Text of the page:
It was an interesting read...actually listen. Read by some British guy who did an awesome job with all the different character voices. The language wa...moreIt was an interesting read...actually listen. Read by some British guy who did an awesome job with all the different character voices. The language was a little hard to follow since I didn't learn English in the 19th century, but some of it was cool to hear how i'm guessing people spoke them, although I think the story takes place in the mid-1700s. Either way, it's intriguing to hear how people used to say what we say now. The dude's rendering of Long John Silver was the best!(less)
I listened to this book (something I've been doing a lot of these days) and find that listening adds another dimension to books. I feel this especiall...moreI listened to this book (something I've been doing a lot of these days) and find that listening adds another dimension to books. I feel this especially about "The Absolutely True Story of a Part-Time Indian" because it is read by the author, Sherman Alexie. I had never heard Alexie speak, and it seemed quite abrupt and loud at first, but I got used to his voice quickly and found myself enjoying his reading of Junior's narration. Alexie's is a voice that sounds as though it has been practiced at reading poetry. I found a lot of the lines poetic too, although I can't quote any not having the book. Alexie also knows when to speed up his reading, when to slow it down, when to be loud and when to be quiet. He's even practiced at sounding sorrowful and as though he is about to cry at a sad time.
I found this audiobook in the "family" section at the library, which is usually made up of young adult fiction. I read someone else's review of this book, and they said they had not realized it was geared toward young adults until a third of the way through. It don't know if it's marketed for young adults or not. I would imagine so just because of the age of the narrator (14), but it also seems to be being narrated by him from an older age, if only slightly (it is in past tense after all). But even so, I think the narration can appeal to young adults and older adults. Junior and his thoughts and feelings are definitely more complex than some of the narrators in YA novels I've read, but I think Alexie does a good job in being able to reach audiences of different ages. Some of the thought processes are sophisticated and abstract, but mostly Junior is just a kid on the rez telling it like it is. He's definitely different than most as he points out, not in a show-off way, but just knowing from a young age that he is "definitely a weird kid" because he feels he is weird and awkward, but also because, as he begins to see himself throughout the novel, he is able to slowly start thinking outside the typical limitations of the rez. He is able to see that if he gives up on himself, he will become just another rez dude he sees all the time, drinking and being unhappy. On the other hand, he is able to empathize with those dudes, including his father, his best friend Rowdy, Rowdy's dad, and his dad's best friend (forget the name), and he is able to admire the beauty in the rez and life there and the things he sees as universal to Native American culture: family, connecting with people and really knowing them instead of shutting down and burning bridges, celebrating, tolerance.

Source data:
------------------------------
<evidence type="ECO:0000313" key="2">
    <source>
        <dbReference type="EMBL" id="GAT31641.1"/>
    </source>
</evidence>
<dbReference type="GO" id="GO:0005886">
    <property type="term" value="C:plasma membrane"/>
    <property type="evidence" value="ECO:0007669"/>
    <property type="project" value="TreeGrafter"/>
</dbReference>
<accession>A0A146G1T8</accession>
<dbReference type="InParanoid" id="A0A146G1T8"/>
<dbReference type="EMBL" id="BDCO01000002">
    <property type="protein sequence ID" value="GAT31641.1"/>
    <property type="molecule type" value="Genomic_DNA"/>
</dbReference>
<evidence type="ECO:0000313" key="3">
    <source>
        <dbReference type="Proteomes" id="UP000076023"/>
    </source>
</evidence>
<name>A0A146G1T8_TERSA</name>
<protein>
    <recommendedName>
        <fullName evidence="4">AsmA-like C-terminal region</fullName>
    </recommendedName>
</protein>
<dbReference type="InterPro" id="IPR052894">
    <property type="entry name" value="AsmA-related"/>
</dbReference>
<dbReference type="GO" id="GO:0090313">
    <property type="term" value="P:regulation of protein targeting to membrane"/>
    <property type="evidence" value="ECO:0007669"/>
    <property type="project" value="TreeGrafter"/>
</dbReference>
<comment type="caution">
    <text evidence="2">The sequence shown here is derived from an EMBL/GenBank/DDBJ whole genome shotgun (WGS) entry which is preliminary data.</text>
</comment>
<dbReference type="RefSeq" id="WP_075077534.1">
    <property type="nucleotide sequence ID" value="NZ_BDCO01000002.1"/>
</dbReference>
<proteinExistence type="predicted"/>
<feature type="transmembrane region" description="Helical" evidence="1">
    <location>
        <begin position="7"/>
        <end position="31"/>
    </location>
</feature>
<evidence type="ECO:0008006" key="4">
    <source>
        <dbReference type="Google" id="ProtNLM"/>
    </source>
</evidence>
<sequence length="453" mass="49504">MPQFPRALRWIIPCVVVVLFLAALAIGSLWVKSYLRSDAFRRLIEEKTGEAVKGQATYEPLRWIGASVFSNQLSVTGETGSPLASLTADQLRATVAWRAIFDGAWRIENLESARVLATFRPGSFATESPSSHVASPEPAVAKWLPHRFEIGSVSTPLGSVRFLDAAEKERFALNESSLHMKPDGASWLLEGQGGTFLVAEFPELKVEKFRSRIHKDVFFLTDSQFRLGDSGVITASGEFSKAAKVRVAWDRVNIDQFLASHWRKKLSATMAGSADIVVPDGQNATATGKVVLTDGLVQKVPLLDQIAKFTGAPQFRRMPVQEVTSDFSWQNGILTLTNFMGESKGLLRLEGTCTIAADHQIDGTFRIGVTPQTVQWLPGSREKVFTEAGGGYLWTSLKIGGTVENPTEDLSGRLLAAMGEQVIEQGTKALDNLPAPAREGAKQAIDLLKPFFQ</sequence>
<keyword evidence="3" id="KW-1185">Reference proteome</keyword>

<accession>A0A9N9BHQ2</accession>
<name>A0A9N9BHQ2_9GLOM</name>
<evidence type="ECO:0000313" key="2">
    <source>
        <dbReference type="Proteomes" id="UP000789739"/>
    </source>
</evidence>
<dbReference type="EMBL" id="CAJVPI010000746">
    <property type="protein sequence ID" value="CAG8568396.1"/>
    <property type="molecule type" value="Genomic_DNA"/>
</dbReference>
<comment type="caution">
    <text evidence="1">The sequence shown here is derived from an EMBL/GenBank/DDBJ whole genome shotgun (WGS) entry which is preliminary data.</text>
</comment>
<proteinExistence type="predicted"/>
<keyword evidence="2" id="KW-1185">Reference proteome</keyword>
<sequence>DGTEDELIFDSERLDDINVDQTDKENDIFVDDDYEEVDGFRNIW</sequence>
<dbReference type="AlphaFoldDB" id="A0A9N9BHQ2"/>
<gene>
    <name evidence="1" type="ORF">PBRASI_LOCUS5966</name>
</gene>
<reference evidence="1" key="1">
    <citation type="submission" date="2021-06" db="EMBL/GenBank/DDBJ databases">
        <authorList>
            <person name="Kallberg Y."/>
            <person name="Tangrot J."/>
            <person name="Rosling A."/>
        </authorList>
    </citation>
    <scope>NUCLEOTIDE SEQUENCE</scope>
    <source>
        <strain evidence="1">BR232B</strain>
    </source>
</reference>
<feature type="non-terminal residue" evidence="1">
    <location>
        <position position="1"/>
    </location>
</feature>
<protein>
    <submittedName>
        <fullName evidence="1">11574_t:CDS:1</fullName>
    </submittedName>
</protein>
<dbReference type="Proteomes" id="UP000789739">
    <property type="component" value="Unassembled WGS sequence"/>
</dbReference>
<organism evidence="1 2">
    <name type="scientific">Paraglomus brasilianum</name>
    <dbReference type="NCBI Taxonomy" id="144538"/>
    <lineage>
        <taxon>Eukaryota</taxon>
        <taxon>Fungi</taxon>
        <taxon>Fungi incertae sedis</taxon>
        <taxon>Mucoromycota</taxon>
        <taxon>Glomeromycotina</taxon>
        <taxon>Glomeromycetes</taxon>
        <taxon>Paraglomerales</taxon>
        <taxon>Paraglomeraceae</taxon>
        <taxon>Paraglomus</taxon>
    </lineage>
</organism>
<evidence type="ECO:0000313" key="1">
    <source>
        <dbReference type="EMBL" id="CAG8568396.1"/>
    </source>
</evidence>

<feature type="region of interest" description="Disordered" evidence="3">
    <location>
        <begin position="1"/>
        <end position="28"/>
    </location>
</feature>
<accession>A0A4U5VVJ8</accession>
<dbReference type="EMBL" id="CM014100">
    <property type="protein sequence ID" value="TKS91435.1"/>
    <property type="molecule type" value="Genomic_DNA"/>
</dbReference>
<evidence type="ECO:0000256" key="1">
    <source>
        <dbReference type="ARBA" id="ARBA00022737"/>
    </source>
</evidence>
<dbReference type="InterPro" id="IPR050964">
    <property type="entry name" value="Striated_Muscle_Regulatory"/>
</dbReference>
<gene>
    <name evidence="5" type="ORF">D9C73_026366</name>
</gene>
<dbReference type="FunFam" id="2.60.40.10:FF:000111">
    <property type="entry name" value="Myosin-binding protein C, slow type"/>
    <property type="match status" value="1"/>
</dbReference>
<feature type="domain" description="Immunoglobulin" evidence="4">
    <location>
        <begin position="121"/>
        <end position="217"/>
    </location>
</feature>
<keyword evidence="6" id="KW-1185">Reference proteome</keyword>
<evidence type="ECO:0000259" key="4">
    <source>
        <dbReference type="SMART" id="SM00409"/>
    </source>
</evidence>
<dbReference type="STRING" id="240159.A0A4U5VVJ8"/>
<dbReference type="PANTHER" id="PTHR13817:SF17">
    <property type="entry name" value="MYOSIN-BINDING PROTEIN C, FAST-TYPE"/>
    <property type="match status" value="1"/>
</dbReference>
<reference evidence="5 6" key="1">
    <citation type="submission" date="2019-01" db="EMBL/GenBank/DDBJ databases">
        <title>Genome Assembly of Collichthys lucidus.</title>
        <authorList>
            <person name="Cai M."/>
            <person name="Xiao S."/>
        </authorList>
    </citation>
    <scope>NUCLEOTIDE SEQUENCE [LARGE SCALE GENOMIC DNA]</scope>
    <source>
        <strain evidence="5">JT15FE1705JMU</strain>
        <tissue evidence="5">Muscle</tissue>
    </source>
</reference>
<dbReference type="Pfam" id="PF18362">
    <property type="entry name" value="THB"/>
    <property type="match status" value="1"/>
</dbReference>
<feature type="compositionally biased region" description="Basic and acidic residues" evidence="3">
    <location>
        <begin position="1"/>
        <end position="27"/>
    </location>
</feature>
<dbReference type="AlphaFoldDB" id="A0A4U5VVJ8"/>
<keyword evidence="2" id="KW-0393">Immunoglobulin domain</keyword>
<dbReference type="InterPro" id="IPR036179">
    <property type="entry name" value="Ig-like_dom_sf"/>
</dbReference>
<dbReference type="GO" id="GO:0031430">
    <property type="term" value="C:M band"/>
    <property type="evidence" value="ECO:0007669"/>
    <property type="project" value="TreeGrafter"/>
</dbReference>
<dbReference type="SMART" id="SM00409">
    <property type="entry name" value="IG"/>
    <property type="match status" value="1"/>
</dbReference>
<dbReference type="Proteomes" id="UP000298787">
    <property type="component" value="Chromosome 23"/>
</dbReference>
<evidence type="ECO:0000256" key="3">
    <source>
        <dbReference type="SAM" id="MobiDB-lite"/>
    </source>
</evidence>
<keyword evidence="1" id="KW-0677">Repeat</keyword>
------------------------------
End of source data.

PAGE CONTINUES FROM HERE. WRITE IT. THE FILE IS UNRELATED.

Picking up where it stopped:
Junior is a great storyteller. This may be because the premise is that he's writing in a diary or just because he's good, but I really enjoyed his personable and candid narration. It felt like he was telling the story to me personally. He threw in lots of conversational words like "Ok," "you know?" "right?" "guess what?" and especially "Yep." I also loved his exaggerations. He was always saying stuff like "my grandmother was the most tolerant person in the world," "Penelope was the most beautiful girl I had seen in my whole life," "I was the most vulnerable kid in America." It just sounds like the way a lot of kids that age exaggerate things that adults may not take so seriously, whether they are bragging about themselves or trying to convey the seriousness of a situation.